My choice was not to integrate a second delay line in this box, but provide an insert path instead. So I can try various external delays, from Effectron to Dynacord, and see which will give the least interference. The insert path is inside the compander system of the Storm Tide Flanger, so the external delay line can always be operated at optimal input level.
3. Noise Reduction
There's a friendly person on the synth-diy list who will remind us that BBDs sound bad, from time to time.
(Hi Harry !) Compander-less BBD delays have no great SNR indeed, and require careful adjustment of input levels at least. Many BBD delays use a NE570 or NE571 for noise reduction. This is a great improvement, especially when it's done as well as in some of these big Dynacord devices. But these chips are rather slow (if you design them for low distortion, that is), so these boxes are still prone to overload from fast attack transients. I have chosen the simple but effective compander from the Phaser of the ARP Quadra. This is optimized for use with medium to high level synthesizer signals. (If you run a readily mixed ballad with voice and e-piano at low volume thru it, it's not that perfect, but it's great for all kinds of synthesizer sounds, and for a Wurlitzer at decent level as well.) No more hairy noise, Harry (;->).
Resonance can be positive or negative (center zero potentiometer), and the resonance loop can be chosen short (one BBD) or long (both BBDs). This provides good variations, but is pretty standard. The interesting part is the Resonance Limiter, which is also "inside" the Compander system (after Compressor, before Expanders). Not my invention but ARPs, I cannot stress enough how sweet this sounds. It's also taken from the Quadra Phaser, with levels adjusted to fit the BBDs. The idea, as I understand it, is that you have full control over the "balance" between input signal and resonating peaks. In many Phasers, Flangers and Synthesizer VCFs the resonance will either be too "weak", or it will "scream" into your face. Sometimes this is desired, but sometimes you have to carefully set the resonance amount to find a "sweet spot" - for one input signal, that is. If your input signal changes its harmonic contents (not so much a problem with synth VCOs, but with more complex sonic material), it might suddenly scream once again, when a new harmonic hits a resonant peak of your device. The solution is to limit the amplitude, which many circuits do, some better than the others. Often it's the *combination* of input signal and resonance loop that is limited, which leads to problems.
Imagine your device clips at 0dB (for ease of description). You may even have a soft clipper at 0dB to prevent too "harsh" distortion. Now feed in a signal with variable level, and increase the resonance. Let's start with a input level of -10dB. Without resonance, that's -10dB at the output as well. Now increase the resonance (with input level constant at -10dB) and adjust the delay time until the resonance peak "hits" a harmonic of the input signal. With increasing resonance, you'll get an increasing peak (or several peaks) in the frequency response, until your output amplitude reaches the soft clipping point at 0dB. Increasing the resonance further will increase distortion (sometimes pleasantly so), but it won't increase the peak level anymore. So you get a nice resonance of 10dB relative to the input signal.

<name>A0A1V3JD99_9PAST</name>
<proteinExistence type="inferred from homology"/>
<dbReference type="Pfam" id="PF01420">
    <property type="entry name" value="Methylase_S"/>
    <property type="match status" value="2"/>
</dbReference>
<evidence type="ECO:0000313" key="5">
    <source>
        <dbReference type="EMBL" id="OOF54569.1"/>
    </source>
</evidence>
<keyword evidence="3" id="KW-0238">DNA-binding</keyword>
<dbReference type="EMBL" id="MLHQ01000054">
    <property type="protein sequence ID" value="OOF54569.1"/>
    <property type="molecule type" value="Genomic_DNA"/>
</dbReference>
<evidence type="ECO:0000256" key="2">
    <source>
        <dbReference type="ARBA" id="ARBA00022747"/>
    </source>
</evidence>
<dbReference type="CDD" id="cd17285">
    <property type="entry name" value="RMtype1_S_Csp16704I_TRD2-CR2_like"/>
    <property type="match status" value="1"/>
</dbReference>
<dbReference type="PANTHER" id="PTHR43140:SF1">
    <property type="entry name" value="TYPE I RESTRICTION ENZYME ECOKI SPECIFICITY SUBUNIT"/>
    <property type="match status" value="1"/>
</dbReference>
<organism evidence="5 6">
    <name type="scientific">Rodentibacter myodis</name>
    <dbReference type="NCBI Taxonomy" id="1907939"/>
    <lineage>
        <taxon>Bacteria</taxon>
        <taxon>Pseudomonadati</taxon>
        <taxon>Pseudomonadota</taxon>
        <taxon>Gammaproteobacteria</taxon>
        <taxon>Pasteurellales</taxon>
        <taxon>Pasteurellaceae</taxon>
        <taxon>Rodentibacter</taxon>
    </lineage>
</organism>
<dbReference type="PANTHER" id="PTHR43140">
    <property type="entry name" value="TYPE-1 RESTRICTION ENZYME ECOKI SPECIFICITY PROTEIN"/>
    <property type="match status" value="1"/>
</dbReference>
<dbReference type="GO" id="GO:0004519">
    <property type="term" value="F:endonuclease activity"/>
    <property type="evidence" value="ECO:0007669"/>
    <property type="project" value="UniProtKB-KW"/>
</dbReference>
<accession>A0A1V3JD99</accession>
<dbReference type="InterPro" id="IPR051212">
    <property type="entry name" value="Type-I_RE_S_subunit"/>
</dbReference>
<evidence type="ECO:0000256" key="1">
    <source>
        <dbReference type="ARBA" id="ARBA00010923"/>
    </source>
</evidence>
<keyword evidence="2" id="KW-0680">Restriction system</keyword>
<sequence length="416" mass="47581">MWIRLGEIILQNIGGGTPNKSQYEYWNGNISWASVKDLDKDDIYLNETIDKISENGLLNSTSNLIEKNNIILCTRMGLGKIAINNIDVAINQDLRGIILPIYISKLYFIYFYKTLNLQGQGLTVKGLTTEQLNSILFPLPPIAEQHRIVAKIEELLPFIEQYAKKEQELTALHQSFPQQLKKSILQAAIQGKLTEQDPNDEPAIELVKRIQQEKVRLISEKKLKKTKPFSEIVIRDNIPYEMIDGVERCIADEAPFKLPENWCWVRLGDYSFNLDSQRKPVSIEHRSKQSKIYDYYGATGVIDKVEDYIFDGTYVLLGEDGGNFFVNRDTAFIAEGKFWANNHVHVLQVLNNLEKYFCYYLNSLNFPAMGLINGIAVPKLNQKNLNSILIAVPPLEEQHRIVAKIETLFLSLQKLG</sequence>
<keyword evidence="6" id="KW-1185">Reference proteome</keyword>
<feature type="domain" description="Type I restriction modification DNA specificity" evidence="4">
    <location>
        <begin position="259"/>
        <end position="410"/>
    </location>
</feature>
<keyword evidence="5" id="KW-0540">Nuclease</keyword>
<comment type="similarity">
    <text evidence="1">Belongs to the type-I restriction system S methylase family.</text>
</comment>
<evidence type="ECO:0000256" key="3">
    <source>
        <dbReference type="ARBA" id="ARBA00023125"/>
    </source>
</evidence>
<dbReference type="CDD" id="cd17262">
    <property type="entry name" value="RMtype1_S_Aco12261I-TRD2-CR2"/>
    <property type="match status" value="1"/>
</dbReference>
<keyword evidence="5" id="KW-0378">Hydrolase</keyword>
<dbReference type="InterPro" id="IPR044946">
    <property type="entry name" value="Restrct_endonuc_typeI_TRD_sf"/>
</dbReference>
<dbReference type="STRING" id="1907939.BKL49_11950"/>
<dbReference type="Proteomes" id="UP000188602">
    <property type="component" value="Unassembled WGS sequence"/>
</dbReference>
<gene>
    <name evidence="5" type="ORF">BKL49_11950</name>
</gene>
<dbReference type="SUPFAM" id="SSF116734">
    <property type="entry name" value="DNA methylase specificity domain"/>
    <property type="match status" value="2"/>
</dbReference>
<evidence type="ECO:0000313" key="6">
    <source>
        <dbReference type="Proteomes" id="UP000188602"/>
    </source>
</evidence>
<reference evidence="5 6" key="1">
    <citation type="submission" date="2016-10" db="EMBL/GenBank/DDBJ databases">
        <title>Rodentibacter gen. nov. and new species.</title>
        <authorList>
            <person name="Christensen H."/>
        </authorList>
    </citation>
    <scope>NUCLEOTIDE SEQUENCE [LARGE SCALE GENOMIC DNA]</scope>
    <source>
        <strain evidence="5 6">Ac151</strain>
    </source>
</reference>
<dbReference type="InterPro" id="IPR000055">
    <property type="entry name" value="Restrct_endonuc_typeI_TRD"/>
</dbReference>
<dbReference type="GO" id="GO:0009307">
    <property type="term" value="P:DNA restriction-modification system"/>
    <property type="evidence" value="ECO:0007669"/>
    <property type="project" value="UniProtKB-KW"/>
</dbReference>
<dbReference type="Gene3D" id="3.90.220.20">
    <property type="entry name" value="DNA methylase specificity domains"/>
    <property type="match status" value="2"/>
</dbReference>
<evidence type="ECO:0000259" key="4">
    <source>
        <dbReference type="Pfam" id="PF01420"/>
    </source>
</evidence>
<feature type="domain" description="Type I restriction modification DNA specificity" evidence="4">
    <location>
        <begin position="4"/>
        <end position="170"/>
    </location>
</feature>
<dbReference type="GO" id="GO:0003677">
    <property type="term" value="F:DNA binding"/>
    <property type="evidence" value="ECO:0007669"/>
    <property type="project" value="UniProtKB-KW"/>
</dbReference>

Now repeat the very same experiment with an input level of -40dB. Increase resonance until soft clipping occurs at 0dB, only now your resonance has become a "scream" 40dB louder than your input signal.
When I was new to electronic music, and my ears were younger, I was fond of this, but meanwhile I see the benefits of smooth sounding circuits.
With the ARP type resonance scheme, you have full control of the "sweetness" (or harshness) of resonance. After the peak-limiting type compressor, you have a pretty constant signal input amplitude, which is then divided down to fit the BBD's voltage swing. For instance, with the BBD being capable of 1Vp, you can "partly fill it up" with the input signal to, say, 0.25V, (or -12dB) *regardless* of the actual signal amplitude before the compressor. Then you can adjust the soft limiter of the feedback path to 0.75V, so the sum of both will never exceed 1V. You're effectively limiting the resonance peaks to 12dB above the input level.
This can be adjusted for other values of course, by choosing a different divider factor between compressor and BBD, and by adjusting the resonance limit accordingly. It's just important that both add to the maximum allowed voltage swing of the BBD. This is the "big secret" of the ARP Quadra Phaser, IMO. The limiting factor there is just the level of the all pass filter transistor ladder rather than a BBD.
Now this is another Eventide feature. It's not the original circuit, but I have just used different components to avoid electrolytic capacitors, so all credit for this goes to Eventide here as well. The summed control voltage (Manual, Pedal, LFO, Envelope follower) is fed into a sub audio BPF, then into a nonlinear amplifier with positive feedback (not a Schmitt trigger, but similar), and then filtered by a second BPF. A variable portion of this is mixed to the straight CV to control the BBD's clock frequency. The effect is most prominent on single-shot, non-periodic CV changes, such as a fast single Manual of Pedal sweep. The single sweep is followed by smooth "echoes" that go in either direction (faster clock and slower clock). This is to emulate the "bouncing" tape speed of reel-to-reel tape machines when the friction from a thump against the reel is suddenly released.
This is a full wave rectifier in the CV path that prevents the clock frequency from going too low. Rather than just limiting the CV, it folds negative CVs back up, which gives a nice effect with the Bounce circuit and also with LFO waves that would go below zero (in combination with the manual CV, that is). I reckon that Eventide has used this to limit the clock rate (sampling theorem ...) and to enhance the Bounce effect. I have changed this such that the foldback threshold is variable, so you can limit the range to higher clock rates if you like. Just bounce between 500us and 300us delay if you want ... (My lowest limit, with the foldback pot fully ccw, is adjusted for 40kHz clock rate.)
7. LFO Waveshapes
With an external CV input available, the internal LFO can be left quite basic. No internal Sample and Hold or SAW waveforms, for instance. I have implemented two options, a linear Triangle, and a EMS-like unsymmetrical Sine wave that produces the famous "roller coaster" or "Dive" effect. The idea is old, but my single-OTA circuit may be not. Input level shifting, nonlinear bending and re-adjusting output DC level in a single 3080 stage.(The Switch performs a brute-force override from the triangle LFO when its closed.)
8. Anti-Aliasing Filter
Built around a single LM301, this has a 24dB/Oct rolloff. Taken from the Eventide Flanger, does not work with other opamps."//